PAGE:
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Micro 3D printed drug delivery device

Producing a micro part such as this drug delivery device via traditional machining methods is very challenging. Specialized optical systems, machine components and materials have made 3D printing a viable alternative to micromachining. Photo Credit: Nanofabrica

Micromachining is a very specialized, challenging operation, so it’s natural that companies that require it are looking for an alternative. Those companies include both makers of tiny parts and the producers of molds with tiny features for tiny parts. “In micro-parts, sometimes the features and details are nearly impossible, or very difficult, or very expensive to produce,” notes Avi Cohen, executive vice president at Nanofabrica, which produces the Tera 250 micro additive manufacturing system. At first, 3D printing might not seem like an obvious alternative process for producing such tiny parts, given that machining is an operation more associated with precision and fine detail. But according to Cohen, the Tera 250’s optical system, its machine platform and the company’s specialized materials have all been developed to address specific challenges of micro 3D printing. 

Optics

Digital light processing (DLP) systems like the Tera 250 rely on an optical system that projects onto a resin vat and cures the part layer by layer. The resolution of this system determines the resolution of the part, and at the small scales of micro 3D printing, this becomes critical. Nanofabrica’s co-founder and CEO, Jon Donner, used his background in optics to develop a smart, adaptive optical system for the Tera 250 that enables the machine to print very small, highly detailed and accurate parts. “Every print, the machine adjusts itself and confirms, so it’s a closed loop,” Cohen says. “We are confirming the focus and then projecting, not just projecting regardless to what happens.” This optical system sharpens detail to a pixel size of 1.9 microns and a layer thickness of 1 micron for accurate, high-resolution micro parts.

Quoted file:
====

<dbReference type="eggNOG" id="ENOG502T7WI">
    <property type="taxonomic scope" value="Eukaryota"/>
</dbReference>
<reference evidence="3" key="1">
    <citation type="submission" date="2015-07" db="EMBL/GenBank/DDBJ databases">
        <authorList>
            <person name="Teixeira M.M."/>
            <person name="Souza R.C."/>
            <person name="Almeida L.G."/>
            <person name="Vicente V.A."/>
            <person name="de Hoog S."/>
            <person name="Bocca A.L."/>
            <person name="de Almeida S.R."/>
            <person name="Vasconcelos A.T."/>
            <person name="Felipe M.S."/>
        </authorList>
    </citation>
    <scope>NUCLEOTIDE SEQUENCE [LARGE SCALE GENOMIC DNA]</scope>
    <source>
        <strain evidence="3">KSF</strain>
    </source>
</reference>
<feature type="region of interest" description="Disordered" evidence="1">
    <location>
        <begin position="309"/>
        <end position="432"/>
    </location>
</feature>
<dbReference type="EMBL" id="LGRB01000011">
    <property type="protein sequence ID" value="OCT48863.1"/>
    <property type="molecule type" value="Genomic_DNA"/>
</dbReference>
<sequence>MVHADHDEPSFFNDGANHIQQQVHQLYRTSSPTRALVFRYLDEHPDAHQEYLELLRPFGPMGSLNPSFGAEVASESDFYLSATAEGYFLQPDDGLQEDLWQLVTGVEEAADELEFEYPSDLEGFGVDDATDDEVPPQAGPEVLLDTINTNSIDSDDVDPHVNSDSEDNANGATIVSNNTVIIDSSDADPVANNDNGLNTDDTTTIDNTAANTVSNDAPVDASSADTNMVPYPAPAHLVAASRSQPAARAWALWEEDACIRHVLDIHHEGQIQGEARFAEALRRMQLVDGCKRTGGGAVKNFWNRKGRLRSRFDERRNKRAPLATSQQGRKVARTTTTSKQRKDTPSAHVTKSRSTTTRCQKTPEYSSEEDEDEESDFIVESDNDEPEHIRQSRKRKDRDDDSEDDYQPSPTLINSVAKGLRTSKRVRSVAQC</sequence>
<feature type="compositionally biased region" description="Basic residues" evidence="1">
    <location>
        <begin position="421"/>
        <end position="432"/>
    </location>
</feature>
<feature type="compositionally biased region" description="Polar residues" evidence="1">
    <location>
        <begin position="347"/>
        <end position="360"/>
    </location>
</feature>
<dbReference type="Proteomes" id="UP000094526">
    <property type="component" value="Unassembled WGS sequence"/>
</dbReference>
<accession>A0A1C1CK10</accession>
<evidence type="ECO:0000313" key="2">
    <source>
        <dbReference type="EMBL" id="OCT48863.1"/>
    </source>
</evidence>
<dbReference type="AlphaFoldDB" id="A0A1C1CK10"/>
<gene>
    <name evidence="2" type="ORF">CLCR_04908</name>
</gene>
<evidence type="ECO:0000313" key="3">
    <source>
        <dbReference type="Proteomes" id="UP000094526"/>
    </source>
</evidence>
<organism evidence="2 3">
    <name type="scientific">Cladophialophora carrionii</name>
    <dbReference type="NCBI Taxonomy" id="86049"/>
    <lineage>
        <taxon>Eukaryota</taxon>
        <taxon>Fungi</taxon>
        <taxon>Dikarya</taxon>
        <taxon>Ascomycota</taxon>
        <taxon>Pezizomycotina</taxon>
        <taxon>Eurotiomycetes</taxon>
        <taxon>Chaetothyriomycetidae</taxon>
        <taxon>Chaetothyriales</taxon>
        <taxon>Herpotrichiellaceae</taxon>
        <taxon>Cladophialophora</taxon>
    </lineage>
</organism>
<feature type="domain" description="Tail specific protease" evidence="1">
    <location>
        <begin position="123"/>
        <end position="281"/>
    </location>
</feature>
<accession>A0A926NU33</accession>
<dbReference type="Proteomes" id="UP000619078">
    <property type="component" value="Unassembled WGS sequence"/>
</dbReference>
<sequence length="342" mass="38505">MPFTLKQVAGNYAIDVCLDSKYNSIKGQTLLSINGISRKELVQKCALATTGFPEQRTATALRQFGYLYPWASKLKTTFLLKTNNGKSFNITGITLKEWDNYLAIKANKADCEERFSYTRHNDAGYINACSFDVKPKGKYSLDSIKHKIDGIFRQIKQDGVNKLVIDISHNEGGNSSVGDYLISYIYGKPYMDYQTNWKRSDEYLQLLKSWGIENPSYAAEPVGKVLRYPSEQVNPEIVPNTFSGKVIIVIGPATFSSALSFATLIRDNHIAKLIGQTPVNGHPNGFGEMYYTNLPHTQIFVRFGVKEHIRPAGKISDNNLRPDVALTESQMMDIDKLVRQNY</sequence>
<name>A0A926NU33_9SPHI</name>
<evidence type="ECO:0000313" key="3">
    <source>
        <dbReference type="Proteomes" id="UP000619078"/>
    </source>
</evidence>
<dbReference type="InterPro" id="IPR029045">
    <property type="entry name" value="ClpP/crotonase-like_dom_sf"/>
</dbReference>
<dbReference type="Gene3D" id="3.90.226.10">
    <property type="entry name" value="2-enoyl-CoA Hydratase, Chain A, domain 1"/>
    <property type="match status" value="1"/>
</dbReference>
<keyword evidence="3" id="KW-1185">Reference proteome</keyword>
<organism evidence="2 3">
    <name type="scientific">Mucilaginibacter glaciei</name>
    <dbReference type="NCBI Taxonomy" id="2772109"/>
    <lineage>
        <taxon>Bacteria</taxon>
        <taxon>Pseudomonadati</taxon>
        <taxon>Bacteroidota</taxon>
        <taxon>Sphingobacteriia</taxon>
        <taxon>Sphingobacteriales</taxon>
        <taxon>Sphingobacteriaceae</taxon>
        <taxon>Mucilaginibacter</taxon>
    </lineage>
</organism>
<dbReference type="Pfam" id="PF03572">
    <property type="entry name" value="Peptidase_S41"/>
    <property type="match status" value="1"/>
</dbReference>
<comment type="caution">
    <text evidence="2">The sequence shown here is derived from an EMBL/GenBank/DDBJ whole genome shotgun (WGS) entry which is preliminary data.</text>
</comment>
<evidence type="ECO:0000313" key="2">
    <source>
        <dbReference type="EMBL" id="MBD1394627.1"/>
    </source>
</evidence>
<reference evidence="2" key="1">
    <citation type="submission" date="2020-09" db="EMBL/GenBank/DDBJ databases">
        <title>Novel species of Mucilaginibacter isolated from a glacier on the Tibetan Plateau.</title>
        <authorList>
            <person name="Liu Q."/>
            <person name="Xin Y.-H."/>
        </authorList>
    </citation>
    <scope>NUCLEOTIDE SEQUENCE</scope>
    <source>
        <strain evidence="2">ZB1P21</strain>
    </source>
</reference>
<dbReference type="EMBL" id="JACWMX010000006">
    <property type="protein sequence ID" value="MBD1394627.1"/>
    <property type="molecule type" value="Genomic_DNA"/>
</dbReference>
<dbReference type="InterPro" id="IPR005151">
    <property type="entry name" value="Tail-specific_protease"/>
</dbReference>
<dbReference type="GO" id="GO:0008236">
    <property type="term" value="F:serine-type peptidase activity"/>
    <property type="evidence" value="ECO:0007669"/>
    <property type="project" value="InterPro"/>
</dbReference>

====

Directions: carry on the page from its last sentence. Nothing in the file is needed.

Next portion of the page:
Avi Cohen and Tera 250

Avi Cohen, executive vice president at Nanofabrica, says that the company’s Tera 250 DLP 3D printing platform has an optical system sharpness that delivers a pixel size of 1.9 microns and a layer thickness of 1 micron. The machine also has a rigid granite table and specialized servo elements and controls that enable precise movements for accurate, high-resolution micro parts. Photo Credit: Nanofabrica

 

Machine Design

In addition to a specialized optical system, 3D printers that operate on a micro scale also need to be very stable and capable of making fine, accurate movements. To address these challenges, Cohen says the Tera 250’s construction includes a granite table for rigidity and accuracy. The granite itself doesn’t expand and contract like metal, ensuring the machine remains accurate. In addition, the machine itself has specialized servo-elements and controls that enable precise movements. “The maximum error in the movement will not exceed 100 nanometers,” Cohen says.

Materials